Along with this alchemic reference Wilkins describes a direction appearing on the map, “IX plus I” or “IV plus I” and then suggests this was a joke designed to “pass far above the sucker’s head”. Wilkins knew exactly what Lord George Anson's file really said as he was fluent in Latin. One of his trademark clues though was to leave Latin phrases badly translated and let the 'sucker' try to follow what was some insensible phrase. 'Blue Apples' anyone?
Background information necessary to understand and follow the Captain Kidd's Treasure Charts hoax/riddle
Wilkins had an extensive contact base he could draw upon to facilitate the hoax. The major players who assisted him are; Richard E. Latcham, Patrick Nolan, Herman Westhaver and R.A.Skelton.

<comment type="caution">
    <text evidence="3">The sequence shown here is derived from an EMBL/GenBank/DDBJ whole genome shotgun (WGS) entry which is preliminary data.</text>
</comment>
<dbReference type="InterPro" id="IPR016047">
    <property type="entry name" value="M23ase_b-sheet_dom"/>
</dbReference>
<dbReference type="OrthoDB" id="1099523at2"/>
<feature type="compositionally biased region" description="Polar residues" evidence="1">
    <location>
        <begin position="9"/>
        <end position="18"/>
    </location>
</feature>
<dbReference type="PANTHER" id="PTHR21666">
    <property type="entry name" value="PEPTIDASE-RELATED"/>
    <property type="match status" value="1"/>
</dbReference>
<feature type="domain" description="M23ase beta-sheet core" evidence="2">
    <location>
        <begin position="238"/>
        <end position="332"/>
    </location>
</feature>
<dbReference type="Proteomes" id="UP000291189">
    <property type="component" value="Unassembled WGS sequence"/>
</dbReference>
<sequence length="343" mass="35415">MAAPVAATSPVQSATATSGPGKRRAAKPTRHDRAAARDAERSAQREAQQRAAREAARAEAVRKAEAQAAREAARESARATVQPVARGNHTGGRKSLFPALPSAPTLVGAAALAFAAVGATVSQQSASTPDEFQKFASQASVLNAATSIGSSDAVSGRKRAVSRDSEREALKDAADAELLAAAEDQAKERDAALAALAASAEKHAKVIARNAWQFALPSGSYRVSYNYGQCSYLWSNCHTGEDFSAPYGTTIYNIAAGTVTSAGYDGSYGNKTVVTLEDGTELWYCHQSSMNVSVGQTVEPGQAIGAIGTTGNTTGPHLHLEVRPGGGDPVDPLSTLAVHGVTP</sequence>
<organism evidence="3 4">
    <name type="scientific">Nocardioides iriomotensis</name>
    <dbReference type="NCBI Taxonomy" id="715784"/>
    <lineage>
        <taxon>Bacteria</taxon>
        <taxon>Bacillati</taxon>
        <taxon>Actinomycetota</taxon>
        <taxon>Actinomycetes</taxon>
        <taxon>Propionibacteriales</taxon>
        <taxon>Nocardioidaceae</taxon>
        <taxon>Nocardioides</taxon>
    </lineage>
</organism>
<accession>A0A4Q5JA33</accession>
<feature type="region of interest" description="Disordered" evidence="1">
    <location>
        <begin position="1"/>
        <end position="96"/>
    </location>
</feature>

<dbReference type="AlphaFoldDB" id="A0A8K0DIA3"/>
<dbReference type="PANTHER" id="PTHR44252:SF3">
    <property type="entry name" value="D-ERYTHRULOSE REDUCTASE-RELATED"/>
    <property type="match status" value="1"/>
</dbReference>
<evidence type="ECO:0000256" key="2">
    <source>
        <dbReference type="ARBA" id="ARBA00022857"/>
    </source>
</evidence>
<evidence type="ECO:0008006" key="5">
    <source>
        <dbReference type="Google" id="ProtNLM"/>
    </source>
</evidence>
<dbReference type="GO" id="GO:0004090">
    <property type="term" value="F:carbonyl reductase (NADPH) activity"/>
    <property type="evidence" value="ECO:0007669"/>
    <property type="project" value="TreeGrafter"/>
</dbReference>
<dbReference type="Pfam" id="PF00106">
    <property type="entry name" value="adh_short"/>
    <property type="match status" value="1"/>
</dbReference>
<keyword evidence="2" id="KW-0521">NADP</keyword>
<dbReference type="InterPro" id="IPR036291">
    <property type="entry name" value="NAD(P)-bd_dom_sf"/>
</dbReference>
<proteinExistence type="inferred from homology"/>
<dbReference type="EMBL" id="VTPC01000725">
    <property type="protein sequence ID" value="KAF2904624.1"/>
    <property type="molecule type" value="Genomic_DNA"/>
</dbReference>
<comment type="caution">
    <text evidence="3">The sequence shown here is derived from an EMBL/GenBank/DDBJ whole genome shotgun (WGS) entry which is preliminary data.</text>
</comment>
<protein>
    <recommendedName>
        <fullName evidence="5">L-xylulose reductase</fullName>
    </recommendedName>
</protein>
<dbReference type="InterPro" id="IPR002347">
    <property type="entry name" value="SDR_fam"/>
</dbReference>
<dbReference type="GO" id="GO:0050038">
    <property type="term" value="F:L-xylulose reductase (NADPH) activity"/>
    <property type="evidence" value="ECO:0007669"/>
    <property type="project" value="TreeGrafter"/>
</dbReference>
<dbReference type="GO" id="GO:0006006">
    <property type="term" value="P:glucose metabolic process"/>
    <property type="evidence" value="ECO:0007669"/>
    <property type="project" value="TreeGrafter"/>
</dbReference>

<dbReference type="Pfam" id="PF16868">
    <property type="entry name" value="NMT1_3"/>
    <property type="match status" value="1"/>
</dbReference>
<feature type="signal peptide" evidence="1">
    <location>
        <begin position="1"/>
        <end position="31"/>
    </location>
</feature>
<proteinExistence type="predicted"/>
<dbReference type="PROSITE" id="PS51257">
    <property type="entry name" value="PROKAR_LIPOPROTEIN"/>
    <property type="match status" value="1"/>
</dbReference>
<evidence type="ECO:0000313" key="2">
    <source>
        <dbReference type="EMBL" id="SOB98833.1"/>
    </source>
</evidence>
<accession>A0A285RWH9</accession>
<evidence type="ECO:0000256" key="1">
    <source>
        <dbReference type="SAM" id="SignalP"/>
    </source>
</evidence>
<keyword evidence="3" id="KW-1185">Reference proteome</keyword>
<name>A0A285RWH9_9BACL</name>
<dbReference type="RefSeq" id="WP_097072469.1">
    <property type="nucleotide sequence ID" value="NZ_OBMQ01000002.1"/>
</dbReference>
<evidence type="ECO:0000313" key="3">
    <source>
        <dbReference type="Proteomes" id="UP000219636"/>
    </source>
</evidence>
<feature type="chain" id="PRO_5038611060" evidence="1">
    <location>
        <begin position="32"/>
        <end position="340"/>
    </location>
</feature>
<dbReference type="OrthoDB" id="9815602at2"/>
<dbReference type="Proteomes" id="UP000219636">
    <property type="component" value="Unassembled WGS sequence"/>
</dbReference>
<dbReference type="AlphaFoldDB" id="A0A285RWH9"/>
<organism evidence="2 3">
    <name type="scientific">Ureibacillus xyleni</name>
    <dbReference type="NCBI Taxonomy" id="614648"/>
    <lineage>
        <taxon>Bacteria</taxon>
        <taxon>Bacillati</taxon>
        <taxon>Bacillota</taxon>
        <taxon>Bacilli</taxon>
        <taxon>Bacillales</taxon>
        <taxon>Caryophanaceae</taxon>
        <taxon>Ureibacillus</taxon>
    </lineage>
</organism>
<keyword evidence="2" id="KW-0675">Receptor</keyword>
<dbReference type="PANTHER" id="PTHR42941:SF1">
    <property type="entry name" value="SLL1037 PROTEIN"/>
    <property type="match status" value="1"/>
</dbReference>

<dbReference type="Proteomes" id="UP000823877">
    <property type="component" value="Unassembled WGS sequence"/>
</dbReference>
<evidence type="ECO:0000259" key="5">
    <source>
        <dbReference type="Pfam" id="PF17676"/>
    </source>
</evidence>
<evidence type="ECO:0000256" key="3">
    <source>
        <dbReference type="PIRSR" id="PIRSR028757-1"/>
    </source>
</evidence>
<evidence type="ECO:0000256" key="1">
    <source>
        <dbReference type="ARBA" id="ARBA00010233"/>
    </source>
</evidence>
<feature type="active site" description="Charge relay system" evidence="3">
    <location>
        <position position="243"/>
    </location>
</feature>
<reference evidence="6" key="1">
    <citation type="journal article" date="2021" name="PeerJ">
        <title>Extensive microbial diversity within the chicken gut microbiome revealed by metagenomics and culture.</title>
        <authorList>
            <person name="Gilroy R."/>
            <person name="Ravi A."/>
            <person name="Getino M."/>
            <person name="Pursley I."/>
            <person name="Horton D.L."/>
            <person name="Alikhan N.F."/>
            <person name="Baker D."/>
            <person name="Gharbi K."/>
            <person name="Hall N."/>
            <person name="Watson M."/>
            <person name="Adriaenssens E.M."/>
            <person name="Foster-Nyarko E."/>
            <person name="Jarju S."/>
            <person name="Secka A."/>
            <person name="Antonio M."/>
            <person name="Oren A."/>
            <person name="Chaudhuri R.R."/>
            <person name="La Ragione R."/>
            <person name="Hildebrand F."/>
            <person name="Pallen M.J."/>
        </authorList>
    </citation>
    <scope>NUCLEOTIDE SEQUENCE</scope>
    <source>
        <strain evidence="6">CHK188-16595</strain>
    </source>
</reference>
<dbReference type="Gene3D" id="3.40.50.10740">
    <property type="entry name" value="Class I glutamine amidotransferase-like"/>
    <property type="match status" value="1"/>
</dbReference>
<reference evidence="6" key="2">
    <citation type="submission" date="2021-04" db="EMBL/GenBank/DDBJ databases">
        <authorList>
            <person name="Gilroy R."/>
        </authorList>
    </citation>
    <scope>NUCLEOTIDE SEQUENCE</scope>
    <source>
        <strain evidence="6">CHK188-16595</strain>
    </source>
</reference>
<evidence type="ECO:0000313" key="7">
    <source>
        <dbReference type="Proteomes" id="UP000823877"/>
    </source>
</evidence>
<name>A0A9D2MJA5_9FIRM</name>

Richard E. Latcham (1869-1943) was an expatriate Englishman and mining engineer who is relatively unknown outside of Chile. He rose to being the Director of the National Museum of Natural History and was awarded the Chilean Order of Merit. Recognised as the eminent expert of native South American anthropology his book, “El Tesoro de Los Piratas de Guayacan”, (The Treasure of the Pirates of Guayacan) is regarded as an academic hiccup. A reference to Latcham appears in Wilkins' ‘Modern Buried Treasure Hunters’ published in 1934. Wilkins tells of Latcham’s investigation into treasure documents found buried in a pot near the coast of